Overall, we loved Cereza and the Lost Demon. We get that it won't be enough for every player - even those that are fans of the original trilogy. If you're keen to see a beautifully drawn tale of friendship and insecurity and are able to keep up with the sometimes difficult puzzles and fast-paced combat, give it a go. Or don't. We can't tell you what to do.
When we first heard of Bayonetta Origins: Cereza and the Lost Demon, a spin-off to the Bayonetta series, we were sure it couldn’t work. For one, it barely resembles the original entries, replacing the over-the-top, gun-riddled scenario with a more fanciful, light-hearted adventure that puts puzzles and colourful illustrations at the forefront. Second, it replaces the titular character of Bayonetta with a younger, less in-control Cereza that hasn’t yet earned the moniker her guns. We approached Origins with slight reluctance, unsure of whether it could handle such a drastic change of pace while still living up to its name.
And we were… pleasantly surprised. Bayonetta Origins delivers on its promise of delivering a prequel to the AAA trilogy, introducing us to a younger and not-so-confident lead whose biggest clash is with her own insecurities. It’s a side of the witch that’s only ever been alluded to in previous games, providing a harrowing context for Cereza’s transformation to the Bayonetta the world knows. We get it – it’s not a game for everyone. We mean that both mentally and physically – a Switch is needed to even give Origins a go.
A dynamic duo
Origins follows a young Cereza, a witch borne out of a forbidden affair between her parents – a Lumen Sage and an Umbra Witch. Cereza’s mother is captured and imprisoned before her daughter’s eyes, which provides the catalyst for the entire narrative. See, Cereza’s whole goal is to become as powerful a witch as she’s capable of being to free her trapped mother. Soon after, Cereza is visited by a spirit claiming that the power and courage she seeks to become a proper witch is hidden deep in the Forbidden Avalon Forest. The burgeoning witch sets forth immediately, abandoning her mentor.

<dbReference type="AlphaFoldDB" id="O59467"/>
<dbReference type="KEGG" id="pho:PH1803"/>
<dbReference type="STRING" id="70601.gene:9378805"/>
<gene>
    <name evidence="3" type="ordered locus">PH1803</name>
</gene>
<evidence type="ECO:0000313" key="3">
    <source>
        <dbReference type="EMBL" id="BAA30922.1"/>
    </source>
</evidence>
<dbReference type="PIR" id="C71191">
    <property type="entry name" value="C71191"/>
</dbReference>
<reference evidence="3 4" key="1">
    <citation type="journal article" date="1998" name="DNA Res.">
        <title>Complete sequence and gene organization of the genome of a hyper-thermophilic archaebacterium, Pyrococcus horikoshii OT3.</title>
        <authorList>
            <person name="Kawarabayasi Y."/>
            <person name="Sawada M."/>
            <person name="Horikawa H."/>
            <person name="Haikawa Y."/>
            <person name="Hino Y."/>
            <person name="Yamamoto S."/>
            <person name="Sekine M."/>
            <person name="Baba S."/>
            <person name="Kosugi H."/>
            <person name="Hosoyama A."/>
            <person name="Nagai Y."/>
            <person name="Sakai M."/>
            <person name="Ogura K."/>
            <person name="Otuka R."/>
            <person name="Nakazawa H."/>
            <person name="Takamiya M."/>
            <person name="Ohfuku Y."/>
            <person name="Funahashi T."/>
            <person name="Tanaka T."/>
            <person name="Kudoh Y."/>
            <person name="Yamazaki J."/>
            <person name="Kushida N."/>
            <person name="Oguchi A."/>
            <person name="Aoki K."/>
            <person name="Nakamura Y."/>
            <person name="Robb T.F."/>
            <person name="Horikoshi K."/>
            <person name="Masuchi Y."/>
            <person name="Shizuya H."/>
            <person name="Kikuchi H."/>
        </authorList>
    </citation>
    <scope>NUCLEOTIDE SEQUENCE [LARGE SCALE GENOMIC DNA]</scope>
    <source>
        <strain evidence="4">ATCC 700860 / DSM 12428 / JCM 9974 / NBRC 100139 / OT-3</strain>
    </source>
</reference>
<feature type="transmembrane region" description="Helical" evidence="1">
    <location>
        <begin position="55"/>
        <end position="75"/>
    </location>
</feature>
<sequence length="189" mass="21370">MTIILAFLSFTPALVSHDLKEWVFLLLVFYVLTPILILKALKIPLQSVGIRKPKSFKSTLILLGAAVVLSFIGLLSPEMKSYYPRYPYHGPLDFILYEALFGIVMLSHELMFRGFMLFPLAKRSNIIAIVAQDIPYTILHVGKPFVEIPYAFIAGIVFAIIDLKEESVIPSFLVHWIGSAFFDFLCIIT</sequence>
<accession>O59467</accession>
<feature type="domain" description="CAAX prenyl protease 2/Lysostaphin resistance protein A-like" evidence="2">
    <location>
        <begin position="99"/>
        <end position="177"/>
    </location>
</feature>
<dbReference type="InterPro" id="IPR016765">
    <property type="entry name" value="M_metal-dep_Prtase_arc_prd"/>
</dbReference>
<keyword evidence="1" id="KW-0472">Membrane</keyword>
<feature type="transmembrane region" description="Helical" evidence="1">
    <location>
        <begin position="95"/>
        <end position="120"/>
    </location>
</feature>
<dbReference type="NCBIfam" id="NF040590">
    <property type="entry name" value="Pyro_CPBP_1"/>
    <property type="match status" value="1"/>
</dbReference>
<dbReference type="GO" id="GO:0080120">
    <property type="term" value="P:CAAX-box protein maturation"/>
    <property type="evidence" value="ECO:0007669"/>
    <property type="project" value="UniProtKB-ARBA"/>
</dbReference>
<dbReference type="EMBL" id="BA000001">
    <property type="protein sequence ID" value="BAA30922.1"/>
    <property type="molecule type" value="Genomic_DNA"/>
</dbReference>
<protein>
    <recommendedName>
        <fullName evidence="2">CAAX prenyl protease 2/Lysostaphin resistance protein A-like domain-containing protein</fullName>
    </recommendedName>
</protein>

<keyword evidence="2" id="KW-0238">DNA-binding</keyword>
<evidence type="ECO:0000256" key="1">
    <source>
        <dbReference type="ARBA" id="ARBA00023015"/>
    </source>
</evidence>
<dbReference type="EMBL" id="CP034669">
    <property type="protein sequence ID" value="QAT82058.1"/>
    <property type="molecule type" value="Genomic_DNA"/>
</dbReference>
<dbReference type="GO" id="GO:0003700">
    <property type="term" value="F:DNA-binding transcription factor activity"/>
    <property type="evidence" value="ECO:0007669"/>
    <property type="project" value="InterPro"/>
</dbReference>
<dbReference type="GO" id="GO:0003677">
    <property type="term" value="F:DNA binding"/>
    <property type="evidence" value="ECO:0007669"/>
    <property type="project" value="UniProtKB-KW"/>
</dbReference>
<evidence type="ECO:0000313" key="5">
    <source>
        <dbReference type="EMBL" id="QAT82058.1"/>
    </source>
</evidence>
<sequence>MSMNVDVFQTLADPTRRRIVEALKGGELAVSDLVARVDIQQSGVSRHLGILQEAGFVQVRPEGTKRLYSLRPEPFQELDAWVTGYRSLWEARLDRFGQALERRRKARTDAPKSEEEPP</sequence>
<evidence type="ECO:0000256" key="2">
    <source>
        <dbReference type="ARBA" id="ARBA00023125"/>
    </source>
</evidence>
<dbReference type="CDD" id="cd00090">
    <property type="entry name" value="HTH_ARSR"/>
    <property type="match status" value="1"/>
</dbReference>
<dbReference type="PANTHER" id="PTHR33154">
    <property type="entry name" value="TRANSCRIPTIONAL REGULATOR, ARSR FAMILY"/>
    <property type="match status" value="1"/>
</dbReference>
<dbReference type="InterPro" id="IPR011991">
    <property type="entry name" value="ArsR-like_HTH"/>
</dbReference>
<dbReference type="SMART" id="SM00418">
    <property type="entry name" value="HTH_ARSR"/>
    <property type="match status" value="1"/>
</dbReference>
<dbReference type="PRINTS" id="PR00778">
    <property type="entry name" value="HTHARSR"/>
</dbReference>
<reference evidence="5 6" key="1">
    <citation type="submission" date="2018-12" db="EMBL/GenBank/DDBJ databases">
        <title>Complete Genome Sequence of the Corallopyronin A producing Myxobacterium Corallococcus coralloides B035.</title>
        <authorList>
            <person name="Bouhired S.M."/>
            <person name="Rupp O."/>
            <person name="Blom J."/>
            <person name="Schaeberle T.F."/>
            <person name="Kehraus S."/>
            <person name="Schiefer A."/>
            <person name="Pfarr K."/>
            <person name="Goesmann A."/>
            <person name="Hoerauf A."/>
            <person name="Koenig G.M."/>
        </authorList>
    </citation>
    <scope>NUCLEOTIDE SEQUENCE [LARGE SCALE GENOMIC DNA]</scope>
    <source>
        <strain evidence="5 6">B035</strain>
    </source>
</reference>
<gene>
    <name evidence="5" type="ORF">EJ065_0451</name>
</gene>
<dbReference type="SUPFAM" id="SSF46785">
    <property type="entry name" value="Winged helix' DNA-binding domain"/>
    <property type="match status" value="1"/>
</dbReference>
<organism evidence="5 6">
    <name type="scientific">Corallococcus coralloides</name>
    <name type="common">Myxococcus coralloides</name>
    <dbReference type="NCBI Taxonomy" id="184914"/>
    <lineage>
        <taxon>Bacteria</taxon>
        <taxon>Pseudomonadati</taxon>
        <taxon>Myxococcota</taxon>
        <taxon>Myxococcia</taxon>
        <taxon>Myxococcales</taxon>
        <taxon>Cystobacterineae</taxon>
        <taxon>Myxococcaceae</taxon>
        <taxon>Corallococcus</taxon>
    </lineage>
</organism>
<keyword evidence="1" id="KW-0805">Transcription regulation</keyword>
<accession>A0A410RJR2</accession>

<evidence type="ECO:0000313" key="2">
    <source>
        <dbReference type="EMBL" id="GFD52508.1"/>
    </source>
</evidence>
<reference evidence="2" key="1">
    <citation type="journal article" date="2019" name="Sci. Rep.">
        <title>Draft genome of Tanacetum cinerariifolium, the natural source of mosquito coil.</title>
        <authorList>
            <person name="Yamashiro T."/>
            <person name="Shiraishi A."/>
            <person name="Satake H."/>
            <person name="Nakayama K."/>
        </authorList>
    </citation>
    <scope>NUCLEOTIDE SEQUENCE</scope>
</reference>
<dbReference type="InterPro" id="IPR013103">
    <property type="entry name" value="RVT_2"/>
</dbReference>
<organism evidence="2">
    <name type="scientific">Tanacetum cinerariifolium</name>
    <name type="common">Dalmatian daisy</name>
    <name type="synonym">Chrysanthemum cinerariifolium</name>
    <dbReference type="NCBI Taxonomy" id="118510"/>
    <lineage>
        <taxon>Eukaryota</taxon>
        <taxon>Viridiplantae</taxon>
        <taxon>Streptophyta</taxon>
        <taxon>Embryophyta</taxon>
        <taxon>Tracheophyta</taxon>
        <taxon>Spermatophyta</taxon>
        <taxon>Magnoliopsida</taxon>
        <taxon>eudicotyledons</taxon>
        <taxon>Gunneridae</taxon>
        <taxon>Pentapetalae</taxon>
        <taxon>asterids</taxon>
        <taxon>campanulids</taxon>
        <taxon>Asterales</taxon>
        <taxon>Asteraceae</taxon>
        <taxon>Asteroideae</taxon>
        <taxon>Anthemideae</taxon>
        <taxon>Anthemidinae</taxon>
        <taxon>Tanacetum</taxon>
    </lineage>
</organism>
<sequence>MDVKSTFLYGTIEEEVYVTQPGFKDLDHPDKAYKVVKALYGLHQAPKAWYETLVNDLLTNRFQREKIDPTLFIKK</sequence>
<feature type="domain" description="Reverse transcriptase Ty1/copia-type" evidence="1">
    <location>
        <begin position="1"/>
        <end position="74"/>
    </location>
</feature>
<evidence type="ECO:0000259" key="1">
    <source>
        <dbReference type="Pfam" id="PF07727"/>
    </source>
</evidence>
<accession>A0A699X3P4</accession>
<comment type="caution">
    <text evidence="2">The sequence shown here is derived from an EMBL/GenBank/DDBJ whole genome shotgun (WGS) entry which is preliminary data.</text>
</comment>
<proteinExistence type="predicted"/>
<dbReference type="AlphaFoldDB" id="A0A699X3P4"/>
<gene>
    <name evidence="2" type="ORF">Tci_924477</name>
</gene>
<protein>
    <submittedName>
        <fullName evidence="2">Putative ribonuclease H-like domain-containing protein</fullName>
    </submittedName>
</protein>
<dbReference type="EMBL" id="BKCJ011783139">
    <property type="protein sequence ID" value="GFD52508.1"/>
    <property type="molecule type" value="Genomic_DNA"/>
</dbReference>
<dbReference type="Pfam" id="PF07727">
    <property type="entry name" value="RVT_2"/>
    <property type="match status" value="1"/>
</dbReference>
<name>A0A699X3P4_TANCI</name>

It soon becomes clear why the forest is forbidden. It’s teeming with demonic faeries that transport Cereza to a new, familiar-feeling dimension. After a botched summoning of a demon designed to protect herself, Cereza casts the demon into the body of her plushie toy, Cheshire. Inspired to help the witch grow her powers in order to send him back from whence the demon came, the pair set out on their journey.
The dynamic between the duo is the heart and soul of the game’s story, while also being what makes the gameplay as great as it is (but we’ll get to that). What begins as a companionship born out of necessity evolves, as Cheshire opens up to Cereza and Cereza to Cheshire. Despite the hard shell, Cheshire’s heart is as soft as the fabric surrounding it. It’s a relationship akin to that of any recent Pedro Pascal project (or perhaps many children’s stories), and one that we found ourselves sad to say goodbye to by the time the story closed.
Cereza is expressive from the get-go, helped along by a wonderful voice-acting performance from Angeli Wall. Her enthusiasm, often at odds with the game’s slowly darkening story and Cheshire’s early reluctance to engage, is reminiscent of a young child’s mind. It fits well with the game’s storybook vibe and was something we were glad wasn’t dismissed as the game continued. Sure, there are crucial hints that heavily focus on Cereza’s future, but none were ever glaring enough to shoo newcomers away from the series.
Double-barrel gameplay (without the barrel)